China’s pharmaceutical market has been given a boost by entrepreneurs like Du, known as “sea turtles,” who have returned to the country after working or studying overseas. Zai Lab has established its own early-stage drug discovery team focused on immuno-oncology. The company has also licensed experimental medicines from big pharmaceutical companies to populate its immediate pipeline, including a potential treatment for lung cancer from Sanofi and a liver drug candidate from Bristol-Myers Squibb.
First-time share sales from Chinese healthcare companies have raised $6.2 billion in the past 12 months, data compiled by Bloomberg show. BeiGene, a Chinese developer of immuno-oncology drugs, has more than tripled since it began trading in the United States last year and announced last week that it plans to raise $125 million in a follow-on share sale. BGI Genomics, a unit of the world’s biggest DNA-sequencing group, has surged more than seven-fold since its Shenzhen debut last month.
Also last week, China Money Network reported that Chinese venture capital firm Qiming Venture Partners led a $20 million financing round in New Horizon Health, a Chinese precision health startup. Chinese investment firms Legend Capital, SoftBank China, and other unnamed investors also participated in the round. The capital raised will be used to finance New Horizon Health’s research and development of early-stage cancer screening products, with a focus on gastrointestinal cancer. New Horizon Health will also strive to establish big data and artificial intelligence capabilities to aid its development of next-generation cancer screening technology, according to a company announcement.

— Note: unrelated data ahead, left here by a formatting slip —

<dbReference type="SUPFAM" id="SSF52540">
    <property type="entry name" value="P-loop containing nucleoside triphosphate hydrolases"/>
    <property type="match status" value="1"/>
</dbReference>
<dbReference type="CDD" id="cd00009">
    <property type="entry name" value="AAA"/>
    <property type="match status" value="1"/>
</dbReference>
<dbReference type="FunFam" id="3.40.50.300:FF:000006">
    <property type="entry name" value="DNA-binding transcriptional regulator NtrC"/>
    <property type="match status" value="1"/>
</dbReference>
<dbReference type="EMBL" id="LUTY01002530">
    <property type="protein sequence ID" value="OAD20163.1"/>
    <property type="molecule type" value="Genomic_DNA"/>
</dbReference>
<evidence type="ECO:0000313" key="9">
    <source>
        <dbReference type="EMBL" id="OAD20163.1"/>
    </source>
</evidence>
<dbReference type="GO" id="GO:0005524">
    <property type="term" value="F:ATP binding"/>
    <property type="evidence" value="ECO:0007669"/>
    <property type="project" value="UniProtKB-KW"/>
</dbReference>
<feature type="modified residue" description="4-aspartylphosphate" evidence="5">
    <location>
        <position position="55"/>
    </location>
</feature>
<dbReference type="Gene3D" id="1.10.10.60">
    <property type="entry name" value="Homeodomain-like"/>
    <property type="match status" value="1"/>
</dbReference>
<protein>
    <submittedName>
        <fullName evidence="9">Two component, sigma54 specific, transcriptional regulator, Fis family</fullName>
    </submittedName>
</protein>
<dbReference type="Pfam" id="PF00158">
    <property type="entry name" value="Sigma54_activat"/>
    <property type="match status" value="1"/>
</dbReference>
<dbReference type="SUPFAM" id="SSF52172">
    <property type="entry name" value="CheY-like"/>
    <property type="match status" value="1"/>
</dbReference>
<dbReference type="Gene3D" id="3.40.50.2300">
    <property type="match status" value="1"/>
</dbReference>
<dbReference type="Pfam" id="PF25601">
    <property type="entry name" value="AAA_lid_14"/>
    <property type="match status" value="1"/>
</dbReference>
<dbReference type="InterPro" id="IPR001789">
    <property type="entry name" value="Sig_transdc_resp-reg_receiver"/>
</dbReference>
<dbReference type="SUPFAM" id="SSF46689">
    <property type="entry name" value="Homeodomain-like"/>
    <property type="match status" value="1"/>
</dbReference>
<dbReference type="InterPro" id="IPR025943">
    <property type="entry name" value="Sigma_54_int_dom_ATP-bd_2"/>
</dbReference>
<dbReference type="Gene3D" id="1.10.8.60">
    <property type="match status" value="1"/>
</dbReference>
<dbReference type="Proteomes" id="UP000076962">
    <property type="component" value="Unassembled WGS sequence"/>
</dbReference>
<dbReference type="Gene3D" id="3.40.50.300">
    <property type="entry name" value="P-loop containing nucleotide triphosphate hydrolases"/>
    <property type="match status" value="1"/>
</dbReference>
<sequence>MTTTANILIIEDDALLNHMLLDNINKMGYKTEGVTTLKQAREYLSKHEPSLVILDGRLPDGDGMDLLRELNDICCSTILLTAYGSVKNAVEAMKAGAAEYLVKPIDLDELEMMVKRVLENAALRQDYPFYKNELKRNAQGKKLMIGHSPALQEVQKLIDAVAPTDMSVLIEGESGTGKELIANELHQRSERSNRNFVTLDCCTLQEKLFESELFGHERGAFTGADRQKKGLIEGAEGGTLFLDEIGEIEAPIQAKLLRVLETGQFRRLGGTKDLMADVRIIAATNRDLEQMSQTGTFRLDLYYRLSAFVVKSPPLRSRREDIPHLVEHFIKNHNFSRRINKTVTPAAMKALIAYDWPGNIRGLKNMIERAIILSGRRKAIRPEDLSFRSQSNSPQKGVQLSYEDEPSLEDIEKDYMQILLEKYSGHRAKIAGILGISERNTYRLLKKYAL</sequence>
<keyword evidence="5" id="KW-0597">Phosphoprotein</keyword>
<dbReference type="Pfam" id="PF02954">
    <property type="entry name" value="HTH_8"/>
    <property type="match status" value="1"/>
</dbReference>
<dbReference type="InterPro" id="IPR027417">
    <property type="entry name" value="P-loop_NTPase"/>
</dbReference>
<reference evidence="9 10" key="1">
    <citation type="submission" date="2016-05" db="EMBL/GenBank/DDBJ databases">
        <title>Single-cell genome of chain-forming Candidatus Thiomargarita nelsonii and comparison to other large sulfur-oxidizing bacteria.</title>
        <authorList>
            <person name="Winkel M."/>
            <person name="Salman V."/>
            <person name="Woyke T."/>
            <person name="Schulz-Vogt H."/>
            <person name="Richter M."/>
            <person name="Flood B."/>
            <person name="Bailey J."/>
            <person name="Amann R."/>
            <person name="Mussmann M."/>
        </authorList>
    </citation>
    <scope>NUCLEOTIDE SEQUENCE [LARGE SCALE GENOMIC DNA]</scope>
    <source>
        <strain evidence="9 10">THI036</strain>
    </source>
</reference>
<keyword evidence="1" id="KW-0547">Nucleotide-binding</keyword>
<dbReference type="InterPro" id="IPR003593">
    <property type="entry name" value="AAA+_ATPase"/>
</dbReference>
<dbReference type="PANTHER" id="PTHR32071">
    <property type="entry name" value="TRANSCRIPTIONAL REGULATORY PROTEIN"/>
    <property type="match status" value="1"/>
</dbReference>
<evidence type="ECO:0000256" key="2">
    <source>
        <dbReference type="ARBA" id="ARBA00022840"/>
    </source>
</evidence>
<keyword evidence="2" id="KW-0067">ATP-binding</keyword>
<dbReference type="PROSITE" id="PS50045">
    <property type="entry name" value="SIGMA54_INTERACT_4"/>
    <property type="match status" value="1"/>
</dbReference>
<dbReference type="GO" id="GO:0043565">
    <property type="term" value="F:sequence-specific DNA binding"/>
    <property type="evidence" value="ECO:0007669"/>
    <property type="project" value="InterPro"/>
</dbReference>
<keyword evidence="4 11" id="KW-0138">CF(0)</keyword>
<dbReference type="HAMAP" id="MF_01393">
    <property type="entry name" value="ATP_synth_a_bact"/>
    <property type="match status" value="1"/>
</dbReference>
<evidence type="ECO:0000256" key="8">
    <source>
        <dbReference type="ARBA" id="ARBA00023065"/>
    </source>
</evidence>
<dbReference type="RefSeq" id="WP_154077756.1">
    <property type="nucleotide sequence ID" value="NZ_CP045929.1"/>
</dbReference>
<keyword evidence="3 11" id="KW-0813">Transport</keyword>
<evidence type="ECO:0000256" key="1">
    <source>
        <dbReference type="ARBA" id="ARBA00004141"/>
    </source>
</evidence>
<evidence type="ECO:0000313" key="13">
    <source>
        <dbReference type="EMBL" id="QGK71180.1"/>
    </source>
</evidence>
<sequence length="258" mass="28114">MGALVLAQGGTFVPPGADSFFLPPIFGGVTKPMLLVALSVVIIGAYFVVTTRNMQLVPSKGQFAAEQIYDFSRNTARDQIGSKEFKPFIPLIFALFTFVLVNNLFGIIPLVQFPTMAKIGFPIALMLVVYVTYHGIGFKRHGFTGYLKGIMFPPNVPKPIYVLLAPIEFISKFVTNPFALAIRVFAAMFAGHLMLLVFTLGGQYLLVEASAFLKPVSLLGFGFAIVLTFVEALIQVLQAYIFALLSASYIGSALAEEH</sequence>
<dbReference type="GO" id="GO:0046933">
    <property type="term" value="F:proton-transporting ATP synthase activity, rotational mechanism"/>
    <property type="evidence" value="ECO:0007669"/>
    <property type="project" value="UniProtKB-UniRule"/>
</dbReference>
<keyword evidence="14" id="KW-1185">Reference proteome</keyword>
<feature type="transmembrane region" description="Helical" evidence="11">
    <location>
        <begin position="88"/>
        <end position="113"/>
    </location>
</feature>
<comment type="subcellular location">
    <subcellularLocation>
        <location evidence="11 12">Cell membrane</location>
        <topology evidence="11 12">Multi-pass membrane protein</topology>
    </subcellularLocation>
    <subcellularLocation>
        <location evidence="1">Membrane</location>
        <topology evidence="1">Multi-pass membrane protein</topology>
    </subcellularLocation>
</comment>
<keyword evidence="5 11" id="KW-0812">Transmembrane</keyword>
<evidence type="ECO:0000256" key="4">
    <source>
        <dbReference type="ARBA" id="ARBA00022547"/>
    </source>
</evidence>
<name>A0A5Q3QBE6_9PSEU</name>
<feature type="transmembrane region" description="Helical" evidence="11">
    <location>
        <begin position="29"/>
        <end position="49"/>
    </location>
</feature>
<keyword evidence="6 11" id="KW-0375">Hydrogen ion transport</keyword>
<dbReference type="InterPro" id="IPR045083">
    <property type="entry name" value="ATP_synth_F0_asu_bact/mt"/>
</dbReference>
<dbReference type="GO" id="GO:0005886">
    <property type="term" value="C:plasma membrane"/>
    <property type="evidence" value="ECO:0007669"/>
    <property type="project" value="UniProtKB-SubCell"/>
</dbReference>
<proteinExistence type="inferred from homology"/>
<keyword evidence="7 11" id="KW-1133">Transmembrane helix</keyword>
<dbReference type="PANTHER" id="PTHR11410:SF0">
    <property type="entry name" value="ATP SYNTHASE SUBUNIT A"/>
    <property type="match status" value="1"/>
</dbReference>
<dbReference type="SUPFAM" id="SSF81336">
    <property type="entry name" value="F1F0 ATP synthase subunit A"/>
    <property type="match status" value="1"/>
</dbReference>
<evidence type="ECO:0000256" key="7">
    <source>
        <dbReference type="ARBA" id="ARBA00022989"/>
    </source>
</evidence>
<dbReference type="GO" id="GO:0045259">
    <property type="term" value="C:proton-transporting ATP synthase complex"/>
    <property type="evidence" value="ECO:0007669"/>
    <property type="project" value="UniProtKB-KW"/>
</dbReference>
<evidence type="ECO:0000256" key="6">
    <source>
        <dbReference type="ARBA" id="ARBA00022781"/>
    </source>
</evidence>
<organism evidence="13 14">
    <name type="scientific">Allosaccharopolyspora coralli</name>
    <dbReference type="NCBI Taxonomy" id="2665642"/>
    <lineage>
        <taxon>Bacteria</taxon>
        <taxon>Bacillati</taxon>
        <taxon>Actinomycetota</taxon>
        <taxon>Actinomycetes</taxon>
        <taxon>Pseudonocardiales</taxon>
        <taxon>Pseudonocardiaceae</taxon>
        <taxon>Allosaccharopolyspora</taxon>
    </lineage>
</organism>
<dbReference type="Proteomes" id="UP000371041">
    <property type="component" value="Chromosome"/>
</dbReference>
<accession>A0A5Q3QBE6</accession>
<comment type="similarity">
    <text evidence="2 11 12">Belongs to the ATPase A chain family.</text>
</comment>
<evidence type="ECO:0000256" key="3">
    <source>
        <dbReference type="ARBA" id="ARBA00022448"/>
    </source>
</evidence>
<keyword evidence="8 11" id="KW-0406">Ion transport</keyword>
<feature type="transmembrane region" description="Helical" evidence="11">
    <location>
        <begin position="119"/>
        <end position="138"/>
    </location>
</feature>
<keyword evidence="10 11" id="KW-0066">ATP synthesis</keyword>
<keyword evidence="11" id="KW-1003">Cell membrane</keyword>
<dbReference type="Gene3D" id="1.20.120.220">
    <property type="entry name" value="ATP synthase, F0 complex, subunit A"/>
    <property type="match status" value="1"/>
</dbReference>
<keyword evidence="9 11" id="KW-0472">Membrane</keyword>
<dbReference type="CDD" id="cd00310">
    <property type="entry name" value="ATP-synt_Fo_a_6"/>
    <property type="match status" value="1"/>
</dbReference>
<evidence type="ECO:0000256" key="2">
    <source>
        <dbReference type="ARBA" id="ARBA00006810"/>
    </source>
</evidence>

Founded in 2015, New Horizon Health has completed development of its first product for early screening of colorectal cancer based on FIT-DNA technology, which detects altered DNA in the stool. The product allows users to test samples at home to look for signs of colon cancer. This technique could allow patients to detect precancerous lesions five years earlier than regular blood tests and therefore improve the chance of full recovery via simple colonoscopy. Based on similar technology, New Horizon Health launched new gastric cancer detection technology and combined gastrointestinal cancer detection products earlier this year.